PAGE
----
Heat and light. Don't take this as a rant, but as a sober recognition of opportunity. Never before has there been such an opportunity to present ones work in its own depth, not to depend upon the received local cultural and historical context. This is an opportunity to fashion an optimal context for an encounter with your work, to share it, and yes, to promote it. For better or worse, this, my friends, is the direction that publication will inevitably go, and not taking the opportunity now carries a risk for your own work, but also for the new music community at large, and that is the risk of becoming invisible, inaudible, and irrelevant.

Tuesday, June 22, 2010

Known and Unknown Unknowns

Here's a prime example of why Errol Morris is the best blogger on the whole damn blogoplan. The problem of known and unknown unknowns faces every composer the moment a hen scratch or flyspeck is applied to a sheet of manuscript paper.

Monday, June 21, 2010

No greater pleasure

You won't get rich, you won't get any measure of real fame, and it's not usually a guaranteed route to love and affection, but, seriously, is there any greater pleasure than imagining a music that hasn't been made before and then making it?  I can look back now on 30 years of living like a student, countless day jobs, no paid vacations, no pension plan, and unpredictably long gaps between freelance gigs and commissions.  Wife, kids, and dog all could have lived in more luxury — having a great big fridge or going to a restaurant together more than semi-annually, for example — but they seem to support and value my music, even when they don't altogether understand it, which is a great gift, and on the whole, we're very happy. We've managed the mortgage and paid for the car and the shed full of bikes and even that supreme folly of a whole gamelan in the basement.  My music has brought me to interesting places and through music, I've met people I shall always treasure.  Riches can be lost, fame can flee, but music — ephemeral as it is, just molecules of air being pushed about — stays with you.  It really doesn't get any better than this.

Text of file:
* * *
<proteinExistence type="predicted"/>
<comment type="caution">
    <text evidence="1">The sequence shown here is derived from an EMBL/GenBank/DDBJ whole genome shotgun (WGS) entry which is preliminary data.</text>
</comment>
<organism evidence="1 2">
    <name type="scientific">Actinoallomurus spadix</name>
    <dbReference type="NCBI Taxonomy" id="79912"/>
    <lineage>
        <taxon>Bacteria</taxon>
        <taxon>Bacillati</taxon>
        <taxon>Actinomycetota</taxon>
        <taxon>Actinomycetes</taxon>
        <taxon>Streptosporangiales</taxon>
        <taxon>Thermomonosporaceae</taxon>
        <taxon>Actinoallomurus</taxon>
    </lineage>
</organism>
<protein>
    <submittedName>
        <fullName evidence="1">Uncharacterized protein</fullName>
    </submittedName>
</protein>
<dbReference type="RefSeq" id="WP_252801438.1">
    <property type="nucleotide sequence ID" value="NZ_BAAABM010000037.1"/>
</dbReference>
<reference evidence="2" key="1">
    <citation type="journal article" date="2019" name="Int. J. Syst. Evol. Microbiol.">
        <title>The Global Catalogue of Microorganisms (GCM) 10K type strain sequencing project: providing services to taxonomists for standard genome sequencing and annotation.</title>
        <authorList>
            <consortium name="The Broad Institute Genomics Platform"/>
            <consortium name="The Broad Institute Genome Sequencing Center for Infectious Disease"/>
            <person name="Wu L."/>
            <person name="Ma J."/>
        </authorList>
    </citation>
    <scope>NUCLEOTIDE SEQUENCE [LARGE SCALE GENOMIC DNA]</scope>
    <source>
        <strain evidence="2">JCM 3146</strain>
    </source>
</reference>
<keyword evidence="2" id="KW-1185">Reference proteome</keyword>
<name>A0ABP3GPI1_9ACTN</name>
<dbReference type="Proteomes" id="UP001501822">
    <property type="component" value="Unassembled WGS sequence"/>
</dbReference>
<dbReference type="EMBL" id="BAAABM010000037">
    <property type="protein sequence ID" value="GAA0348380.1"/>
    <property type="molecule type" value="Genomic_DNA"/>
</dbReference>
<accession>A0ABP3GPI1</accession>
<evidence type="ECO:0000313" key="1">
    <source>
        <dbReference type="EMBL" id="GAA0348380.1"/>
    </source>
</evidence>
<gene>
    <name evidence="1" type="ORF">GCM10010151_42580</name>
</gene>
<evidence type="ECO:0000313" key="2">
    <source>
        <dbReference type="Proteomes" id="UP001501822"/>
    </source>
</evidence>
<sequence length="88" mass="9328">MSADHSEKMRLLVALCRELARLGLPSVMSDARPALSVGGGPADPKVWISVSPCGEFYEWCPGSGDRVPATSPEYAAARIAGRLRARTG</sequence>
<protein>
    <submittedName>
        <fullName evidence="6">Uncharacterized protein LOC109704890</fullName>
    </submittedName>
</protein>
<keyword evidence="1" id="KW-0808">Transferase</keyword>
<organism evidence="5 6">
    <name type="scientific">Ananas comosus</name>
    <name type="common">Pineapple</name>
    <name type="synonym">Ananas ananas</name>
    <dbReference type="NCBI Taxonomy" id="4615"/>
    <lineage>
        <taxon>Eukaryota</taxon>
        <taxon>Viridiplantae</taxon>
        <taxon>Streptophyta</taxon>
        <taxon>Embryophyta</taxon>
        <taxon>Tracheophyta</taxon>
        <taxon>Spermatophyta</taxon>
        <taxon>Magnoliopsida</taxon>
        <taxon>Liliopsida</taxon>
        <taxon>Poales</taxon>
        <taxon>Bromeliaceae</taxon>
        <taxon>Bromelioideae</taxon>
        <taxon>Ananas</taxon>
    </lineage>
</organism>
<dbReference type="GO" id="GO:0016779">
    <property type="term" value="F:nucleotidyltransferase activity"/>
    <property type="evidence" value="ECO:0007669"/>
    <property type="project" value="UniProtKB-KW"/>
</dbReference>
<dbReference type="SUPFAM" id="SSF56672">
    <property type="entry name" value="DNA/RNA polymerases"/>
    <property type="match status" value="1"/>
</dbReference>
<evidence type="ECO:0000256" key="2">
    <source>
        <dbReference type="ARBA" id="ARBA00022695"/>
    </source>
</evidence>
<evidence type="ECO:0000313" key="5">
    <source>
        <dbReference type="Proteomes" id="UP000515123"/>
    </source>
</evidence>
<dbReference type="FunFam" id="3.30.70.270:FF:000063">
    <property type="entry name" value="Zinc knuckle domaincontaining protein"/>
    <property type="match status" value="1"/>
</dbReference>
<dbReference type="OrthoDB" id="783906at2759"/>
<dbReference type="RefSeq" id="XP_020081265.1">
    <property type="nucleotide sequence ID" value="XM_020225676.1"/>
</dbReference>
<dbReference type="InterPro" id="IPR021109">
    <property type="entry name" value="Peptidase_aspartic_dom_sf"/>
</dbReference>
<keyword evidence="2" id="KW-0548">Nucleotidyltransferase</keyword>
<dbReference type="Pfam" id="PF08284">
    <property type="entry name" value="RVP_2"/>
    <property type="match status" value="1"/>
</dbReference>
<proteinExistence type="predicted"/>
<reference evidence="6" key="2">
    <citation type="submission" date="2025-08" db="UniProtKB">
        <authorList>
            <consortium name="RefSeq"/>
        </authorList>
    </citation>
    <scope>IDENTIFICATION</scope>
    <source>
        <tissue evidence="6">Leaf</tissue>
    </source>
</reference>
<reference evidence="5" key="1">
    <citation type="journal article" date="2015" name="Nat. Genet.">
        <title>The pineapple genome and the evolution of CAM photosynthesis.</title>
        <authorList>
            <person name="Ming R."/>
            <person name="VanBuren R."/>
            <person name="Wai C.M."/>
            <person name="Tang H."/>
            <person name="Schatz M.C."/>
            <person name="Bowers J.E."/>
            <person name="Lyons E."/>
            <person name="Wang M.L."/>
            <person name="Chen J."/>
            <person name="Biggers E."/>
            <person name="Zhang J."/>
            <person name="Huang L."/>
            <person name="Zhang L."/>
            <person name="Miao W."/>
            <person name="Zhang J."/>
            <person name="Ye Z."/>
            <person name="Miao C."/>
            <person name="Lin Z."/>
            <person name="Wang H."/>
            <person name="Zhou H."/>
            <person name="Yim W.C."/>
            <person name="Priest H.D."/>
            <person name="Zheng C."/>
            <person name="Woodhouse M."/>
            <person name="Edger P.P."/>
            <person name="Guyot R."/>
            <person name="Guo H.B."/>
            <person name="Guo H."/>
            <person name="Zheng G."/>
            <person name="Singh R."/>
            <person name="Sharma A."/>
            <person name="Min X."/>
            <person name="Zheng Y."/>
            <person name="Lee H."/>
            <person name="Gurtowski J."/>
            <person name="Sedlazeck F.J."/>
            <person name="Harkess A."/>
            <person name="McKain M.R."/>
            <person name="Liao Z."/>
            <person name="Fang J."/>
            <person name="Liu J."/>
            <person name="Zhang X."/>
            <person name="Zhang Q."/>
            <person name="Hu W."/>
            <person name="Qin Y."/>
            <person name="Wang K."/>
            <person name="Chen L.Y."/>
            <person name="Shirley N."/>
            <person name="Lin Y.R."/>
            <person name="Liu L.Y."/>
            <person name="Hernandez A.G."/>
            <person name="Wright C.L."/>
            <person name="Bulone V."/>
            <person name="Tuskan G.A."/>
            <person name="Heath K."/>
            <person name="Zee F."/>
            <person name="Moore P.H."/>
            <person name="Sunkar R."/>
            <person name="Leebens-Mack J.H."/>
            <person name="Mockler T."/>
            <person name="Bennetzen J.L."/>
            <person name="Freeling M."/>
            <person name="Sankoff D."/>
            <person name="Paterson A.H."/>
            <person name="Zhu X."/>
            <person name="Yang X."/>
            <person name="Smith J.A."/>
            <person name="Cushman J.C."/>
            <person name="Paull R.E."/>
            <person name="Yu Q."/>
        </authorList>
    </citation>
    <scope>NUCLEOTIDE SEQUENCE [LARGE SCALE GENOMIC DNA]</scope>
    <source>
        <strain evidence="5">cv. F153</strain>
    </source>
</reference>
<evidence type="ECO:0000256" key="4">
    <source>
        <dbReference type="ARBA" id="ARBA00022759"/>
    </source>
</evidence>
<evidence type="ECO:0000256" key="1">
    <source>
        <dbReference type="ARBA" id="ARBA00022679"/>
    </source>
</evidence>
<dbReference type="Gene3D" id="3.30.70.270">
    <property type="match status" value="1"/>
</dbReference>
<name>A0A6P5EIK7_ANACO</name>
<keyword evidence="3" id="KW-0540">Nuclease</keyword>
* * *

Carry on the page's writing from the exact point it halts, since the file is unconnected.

Sunday, June 20, 2010

Glass: Kepler: bring on another Zamboni!

I skipped the soccer game last night and instead watched a broadcast of Philip Glass's opera, Kepler. I rather like the odd and (small "b") baroque balance of stylistic forces that have come to settle into Glass's stage music: a set of harmonic patterns reminiscent of the gallant style, sometimes interrupted by moments of polytonal overlay which function here a bit like cinematic cross-fades and an orchestration style, first noticed in Glass's section of the CIVIL warS, that reminds me of Meyerbeer's, of all things, here punctuated by some startling percussion, temple blocks, IthinksIhears. Dennis Russell Davies led a well-shaped and precise orchestral performance and the choir and young soloists were all quite good. I still can't wrap myself with much affection around the solo vocal writing, but here the problem clearly begins with the German libretto, which is basically one declarative sentence after another that Glass sets as one square declarative phrase after another, parroting the punctuation of the sentences. The choral writing is both more fragmented, textually, and phrased more eccentrically. The staging, in which the soloists basically wandered aimlessly, staring here and there without much apparent reason, with Kepler's upward gazes most annoying, made one realize how good both Robert Wilson and Peter Sellars are at giving performers on stage purposeful movement in highly abstract settings. Finally, the stage setting was a pair of all-purpose sets that conveyed little or no purpose, let alone specific connection to the opera, at all. Once again, letting a Zamboni meander and gad about onstage would have been far more interesting and, in an oblique way, maybe even more relevant to the subject matter.